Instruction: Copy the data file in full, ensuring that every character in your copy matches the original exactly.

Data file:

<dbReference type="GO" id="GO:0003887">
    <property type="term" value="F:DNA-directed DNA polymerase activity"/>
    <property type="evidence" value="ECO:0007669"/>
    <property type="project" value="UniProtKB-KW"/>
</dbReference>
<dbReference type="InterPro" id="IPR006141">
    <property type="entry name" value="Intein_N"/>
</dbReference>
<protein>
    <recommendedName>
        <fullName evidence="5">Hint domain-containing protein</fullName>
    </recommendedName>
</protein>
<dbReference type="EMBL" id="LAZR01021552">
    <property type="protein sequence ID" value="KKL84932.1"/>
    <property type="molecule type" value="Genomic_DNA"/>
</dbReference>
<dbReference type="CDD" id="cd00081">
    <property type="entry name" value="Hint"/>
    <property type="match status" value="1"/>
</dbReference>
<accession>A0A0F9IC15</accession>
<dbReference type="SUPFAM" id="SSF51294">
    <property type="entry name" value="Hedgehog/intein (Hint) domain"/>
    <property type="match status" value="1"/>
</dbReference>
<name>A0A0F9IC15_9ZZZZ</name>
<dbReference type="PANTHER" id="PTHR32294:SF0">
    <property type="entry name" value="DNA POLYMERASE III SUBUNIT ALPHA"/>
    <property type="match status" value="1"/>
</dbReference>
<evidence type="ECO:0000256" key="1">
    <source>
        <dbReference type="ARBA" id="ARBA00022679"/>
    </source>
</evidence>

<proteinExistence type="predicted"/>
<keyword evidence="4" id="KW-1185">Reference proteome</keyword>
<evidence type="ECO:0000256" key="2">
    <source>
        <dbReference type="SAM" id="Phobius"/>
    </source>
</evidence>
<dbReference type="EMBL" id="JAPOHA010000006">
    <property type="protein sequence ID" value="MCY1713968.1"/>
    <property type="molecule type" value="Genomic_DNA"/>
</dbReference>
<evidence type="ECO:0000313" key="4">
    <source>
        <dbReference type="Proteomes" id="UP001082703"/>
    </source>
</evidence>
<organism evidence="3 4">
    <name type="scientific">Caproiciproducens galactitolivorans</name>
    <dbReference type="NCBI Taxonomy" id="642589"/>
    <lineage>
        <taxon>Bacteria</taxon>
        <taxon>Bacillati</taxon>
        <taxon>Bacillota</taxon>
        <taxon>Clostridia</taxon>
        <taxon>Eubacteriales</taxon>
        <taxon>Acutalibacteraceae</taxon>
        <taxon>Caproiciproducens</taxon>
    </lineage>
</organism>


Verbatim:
<dbReference type="GO" id="GO:0003887">
    <property type="term" value="F:DNA-directed DNA polymerase activity"/>
    <property type="evidence" value="ECO:0007669"/>
    <property type="project" value="UniProtKB-KW"/>
</dbReference>
<dbReference type="InterPro" id="IPR006141">
    <property type="entry name" value="Intein_N"/>
</dbReference>
<protein>
    <recommendedName>
        <fullName evidence="5">Hint domain-containing protein</fullName>
    </recommendedName>
</protein>
<dbReference type="EMBL" id="LAZR01021552">
    <property type="protein sequence ID" value="KKL84932.1"/>
    <property type="molecule type" value="Genomic_DNA"/>
</dbReference>
<dbReference type="CDD" id="cd00081">
    <property type="entry name" value="Hint"/>
    <property type="match status" value="1"/>
</dbReference>
<accession>A0A0F9IC15</accession>
<dbReference type="SUPFAM" id="SSF51294">
    <property type="entry name" value="Hedgehog/intein (Hint) domain"/>
    <property type="match status" value="1"/>
</dbReference>
<name>A0A0F9IC15_9ZZZZ</name>
<dbReference type="PANTHER" id="PTHR32294:SF0">
    <property type="entry name" value="DNA POLYMERASE III SUBUNIT ALPHA"/>
    <property type="match status" value="1"/>
</dbReference>
<evidence type="ECO:0000256" key="1">
    <source>
        <dbReference type="ARBA" id="ARBA00022679"/>
    </source>
</evidence>

<proteinExistence type="predicted"/>
<keyword evidence="4" id="KW-1185">Reference proteome</keyword>
<evidence type="ECO:0000256" key="2">
    <source>
        <dbReference type="SAM" id="Phobius"/>
    </source>
</evidence>
<dbReference type="EMBL" id="JAPOHA010000006">
    <property type="protein sequence ID" value="MCY1713968.1"/>
    <property type="molecule type" value="Genomic_DNA"/>
</dbReference>
<evidence type="ECO:0000313" key="4">
    <source>
        <dbReference type="Proteomes" id="UP001082703"/>
    </source>
</evidence>
<organism evidence="3 4">
    <name type="scientific">Caproiciproducens galactitolivorans</name>
    <dbReference type="NCBI Taxonomy" id="642589"/>
    <lineage>
        <taxon>Bacteria</taxon>
        <taxon>Bacillati</taxon>
        <taxon>Bacillota</taxon>
        <taxon>Clostridia</taxon>
        <taxon>Eubacteriales</taxon>
        <taxon>Acutalibacteraceae</taxon>
        <taxon>Caproiciproducens</taxon>
    </lineage>
</organism>